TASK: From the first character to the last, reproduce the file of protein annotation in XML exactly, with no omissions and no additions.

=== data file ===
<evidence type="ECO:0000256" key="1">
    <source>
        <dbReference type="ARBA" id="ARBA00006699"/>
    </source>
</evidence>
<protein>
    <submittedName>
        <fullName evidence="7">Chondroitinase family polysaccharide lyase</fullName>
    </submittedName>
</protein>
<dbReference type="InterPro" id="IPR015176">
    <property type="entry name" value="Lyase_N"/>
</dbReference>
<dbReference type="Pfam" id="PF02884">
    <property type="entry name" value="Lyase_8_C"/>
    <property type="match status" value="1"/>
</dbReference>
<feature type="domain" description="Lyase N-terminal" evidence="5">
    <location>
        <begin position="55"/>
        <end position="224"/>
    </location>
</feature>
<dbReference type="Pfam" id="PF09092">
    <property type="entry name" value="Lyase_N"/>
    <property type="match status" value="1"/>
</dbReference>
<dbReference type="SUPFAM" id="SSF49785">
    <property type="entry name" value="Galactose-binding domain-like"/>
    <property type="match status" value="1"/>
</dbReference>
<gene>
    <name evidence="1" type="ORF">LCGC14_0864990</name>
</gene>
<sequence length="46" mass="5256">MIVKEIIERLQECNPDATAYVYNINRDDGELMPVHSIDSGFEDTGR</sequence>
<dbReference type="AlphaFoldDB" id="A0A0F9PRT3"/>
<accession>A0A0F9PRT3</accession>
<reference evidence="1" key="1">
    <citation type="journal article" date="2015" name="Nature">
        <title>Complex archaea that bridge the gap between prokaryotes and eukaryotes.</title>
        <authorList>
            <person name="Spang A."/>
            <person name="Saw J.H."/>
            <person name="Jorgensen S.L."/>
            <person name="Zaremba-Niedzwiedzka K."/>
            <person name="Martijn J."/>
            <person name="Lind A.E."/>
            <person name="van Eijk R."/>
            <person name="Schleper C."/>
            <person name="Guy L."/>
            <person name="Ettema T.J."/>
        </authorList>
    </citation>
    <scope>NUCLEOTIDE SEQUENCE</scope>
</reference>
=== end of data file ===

<evidence type="ECO:0000256" key="1">
    <source>
        <dbReference type="ARBA" id="ARBA00006699"/>
    </source>
</evidence>
<protein>
    <submittedName>
        <fullName evidence="7">Chondroitinase family polysaccharide lyase</fullName>
    </submittedName>
</protein>
<dbReference type="InterPro" id="IPR015176">
    <property type="entry name" value="Lyase_N"/>
</dbReference>
<dbReference type="Pfam" id="PF02884">
    <property type="entry name" value="Lyase_8_C"/>
    <property type="match status" value="1"/>
</dbReference>
<feature type="domain" description="Lyase N-terminal" evidence="5">
    <location>
        <begin position="55"/>
        <end position="224"/>
    </location>
</feature>
<dbReference type="Pfam" id="PF09092">
    <property type="entry name" value="Lyase_N"/>
    <property type="match status" value="1"/>
</dbReference>
<dbReference type="SUPFAM" id="SSF49785">
    <property type="entry name" value="Galactose-binding domain-like"/>
    <property type="match status" value="1"/>
</dbReference>
<gene>
    <name evidence="1" type="ORF">LCGC14_0864990</name>
</gene>
<sequence length="46" mass="5256">MIVKEIIERLQECNPDATAYVYNINRDDGELMPVHSIDSGFEDTGR</sequence>
<dbReference type="AlphaFoldDB" id="A0A0F9PRT3"/>
<accession>A0A0F9PRT3</accession>
<reference evidence="1" key="1">
    <citation type="journal article" date="2015" name="Nature">
        <title>Complex archaea that bridge the gap between prokaryotes and eukaryotes.</title>
        <authorList>
            <person name="Spang A."/>
            <person name="Saw J.H."/>
            <person name="Jorgensen S.L."/>
            <person name="Zaremba-Niedzwiedzka K."/>
            <person name="Martijn J."/>
            <person name="Lind A.E."/>
            <person name="van Eijk R."/>
            <person name="Schleper C."/>
            <person name="Guy L."/>
            <person name="Ettema T.J."/>
        </authorList>
    </citation>
    <scope>NUCLEOTIDE SEQUENCE</scope>
</reference>